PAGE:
Gosh, you mean it's been ten days since my last post? I seem to have fallen down a rabbit hole. Triathlon is in and of itself a deep enough rabbit hole (an expensive one too, and I need to eat!). Said rabbit hole (are we sure it isn't a black hole? Is this post finding its way out?) also contains a veritable mountain of work, entertaining, etc. Now where is my bunny rabbit?
Speaking of holes, several giant holes have opened up in the ground in Siberia. Possibly due to permafrost melting up, warming, and releasing the gas stored in them - poof!
Other things in my life have developed holes.
Case in point:
I wore my work shoes to death. Those poor shoes. They've been through monsoon storms, around construction sites and charcoal-dusty recycling plants, down muddy trails... and here I was wondering why the sole was peeling off.
My Kinvaras also recently developed holes in the same places, which, come to think of it, probably means it's time to rethink my swim strategy of having toenails so sharp they can fend off sharks and sprint-tri participants trying to swim over me. Also, any excuse to buy new shoes.
Tri training is...well, it's going. I have a plan and I'm actually vaguely sticking to it this time.
This past weekend I ran the Tri-Factor half marathon as a training run, felt awesome the whole way, took it VERY easy, and emerged at the other end with probably my slowest timed half marathon in years (2:23:06). It was GREAT.
|And quite pretty. And surprisingly, for a path along a waterway, not as flat as you might expect. |
From this angle you can't see my approximately 500 new friends who also took part in the half marathon.
Tri-Factor is very low-key, but does a lot of things right:
- full, searchable lists of results
- starts mostly on time
- very small competitor field (500 half marathoners)
- plenty of water points along the way and plenty of water at the end
- electrolyte freeze pops for purchase at the end this year (!)
- the cutest kids' 1K race on the face of this earth
Which all bodes well for the tri! Don't fail me now...
Speaking of humid, the other day it was raining, but thank goodness for RPM classes or else rainy day brick training would basically never get done. As soon as I wrote that last sentence I heard my coach's voice in my head (an obvious symptom of trizophrenia*): "And if it rains on race day then what? No need to race?"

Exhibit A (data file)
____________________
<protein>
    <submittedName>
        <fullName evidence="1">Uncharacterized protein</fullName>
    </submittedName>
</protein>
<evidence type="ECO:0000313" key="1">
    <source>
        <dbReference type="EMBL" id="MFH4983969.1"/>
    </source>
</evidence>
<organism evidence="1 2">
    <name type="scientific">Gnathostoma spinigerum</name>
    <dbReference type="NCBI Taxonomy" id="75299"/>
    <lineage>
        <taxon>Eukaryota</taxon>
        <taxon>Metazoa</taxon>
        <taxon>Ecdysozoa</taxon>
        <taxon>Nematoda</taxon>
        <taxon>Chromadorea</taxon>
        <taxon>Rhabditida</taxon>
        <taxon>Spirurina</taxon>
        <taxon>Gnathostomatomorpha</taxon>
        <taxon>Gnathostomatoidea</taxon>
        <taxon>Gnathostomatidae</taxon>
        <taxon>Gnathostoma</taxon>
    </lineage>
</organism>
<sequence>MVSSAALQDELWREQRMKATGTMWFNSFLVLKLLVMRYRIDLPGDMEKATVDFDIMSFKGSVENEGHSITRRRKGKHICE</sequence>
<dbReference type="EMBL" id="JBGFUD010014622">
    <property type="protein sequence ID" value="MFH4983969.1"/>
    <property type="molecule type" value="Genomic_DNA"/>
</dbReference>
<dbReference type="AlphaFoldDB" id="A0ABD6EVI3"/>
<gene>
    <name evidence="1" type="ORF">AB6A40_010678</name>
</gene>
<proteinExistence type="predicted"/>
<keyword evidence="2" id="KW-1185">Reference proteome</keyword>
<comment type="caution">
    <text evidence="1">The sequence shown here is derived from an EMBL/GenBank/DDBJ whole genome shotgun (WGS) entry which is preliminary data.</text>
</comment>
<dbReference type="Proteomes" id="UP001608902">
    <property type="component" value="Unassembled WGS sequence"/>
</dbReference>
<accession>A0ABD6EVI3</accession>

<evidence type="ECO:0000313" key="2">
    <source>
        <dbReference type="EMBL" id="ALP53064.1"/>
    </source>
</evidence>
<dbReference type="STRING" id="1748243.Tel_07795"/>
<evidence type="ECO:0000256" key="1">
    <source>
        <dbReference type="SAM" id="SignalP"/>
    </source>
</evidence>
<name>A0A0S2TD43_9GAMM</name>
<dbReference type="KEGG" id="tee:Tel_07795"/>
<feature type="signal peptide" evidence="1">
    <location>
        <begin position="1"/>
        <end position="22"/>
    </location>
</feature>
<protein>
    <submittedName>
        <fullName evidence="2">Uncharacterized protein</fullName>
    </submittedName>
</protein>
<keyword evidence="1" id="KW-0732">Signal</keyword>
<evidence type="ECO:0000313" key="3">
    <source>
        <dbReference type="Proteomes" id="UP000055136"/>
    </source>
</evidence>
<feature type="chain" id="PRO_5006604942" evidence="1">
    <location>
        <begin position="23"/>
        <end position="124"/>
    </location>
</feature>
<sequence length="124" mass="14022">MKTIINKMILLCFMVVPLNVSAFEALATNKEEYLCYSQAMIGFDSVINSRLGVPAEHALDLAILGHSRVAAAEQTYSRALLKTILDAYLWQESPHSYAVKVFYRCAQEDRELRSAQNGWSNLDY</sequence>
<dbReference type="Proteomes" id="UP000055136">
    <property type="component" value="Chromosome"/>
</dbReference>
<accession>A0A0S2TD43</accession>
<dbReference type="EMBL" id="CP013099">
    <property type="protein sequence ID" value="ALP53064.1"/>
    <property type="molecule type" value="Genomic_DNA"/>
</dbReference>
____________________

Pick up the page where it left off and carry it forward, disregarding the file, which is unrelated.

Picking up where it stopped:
* - Trizophrenia: The mental condition that spurs a person to sign up for three sports on the same day. As though there are three of you around to do 'em.
I felt Holly's comment about food-shaming on my last post was so much YES that it deserved space up front and centre here all by itself:
Have we really never discussed this food thing? The fact that one I ADORE eating in Singapore, with Singaporeans: It is absolutely and completely expected that I jump in the moment the food hits the table, that I take as much as I want, and that if I'm fast enough to grab the last bite of a tasty dish, I darn well better take the chance and thank the lucky stars for my fast reflexes. [Elder deference at family dinners aside.] Singaporeans, in general, of both genders, positively adore food and don't feel ashamed about that. They will order extra dishes, eat more, and encourage each other to do the same. It's AMAZING.Bravo.
In the US, among many groups, there's still this female habit of not eating first, not seeming too eager, and DEFINITELY not taking the last bite (in fact, people will let the server clear a tray of even the most delicious dish with one final bit on because no one wants to appear too greedy and take the last bit). Women are more likely to eat salads, nibble around the edges, and steal a french fry here and there. And if you eat a big meal, it's because you had a small breakfast/did a huge workout/won't get dinner until late - and people (women, usually) make that fact clear to their companions when ordering. They will eat, while bemoaning how damaging what they are eating is for their figure/diet. Women feel pressured/expected not to eat too much (usually from each other, but possibly also from men - there is actual discussion over what is/isn't an appropriate amount/item to eat when going out on dates), and too much zeal for eating is "unladylike".
Of course, this isn't the case in every group - and the degree/level varies. But even as someone with almost no food "issues", I have felt the unspoken (and spoken) pressures in the US. And I really, REALLY hope I can carry the devil-may-care attitude I've been able to freely cultivate in Singapore when I'm back in the US. In short, the Singaporean love for/appreciation of food is incredibly refreshing, and I absolutely LOVE to eat with locals. /end rant
When I lived in the US I was largely blind to those pressures - either I was a naive, hungry* little college student and those rules don't totally apply when you are just looking for your next event with free pizza; or I did most of my own cooking anyway; or I really am just oblivious.
* - What? Some things don't change.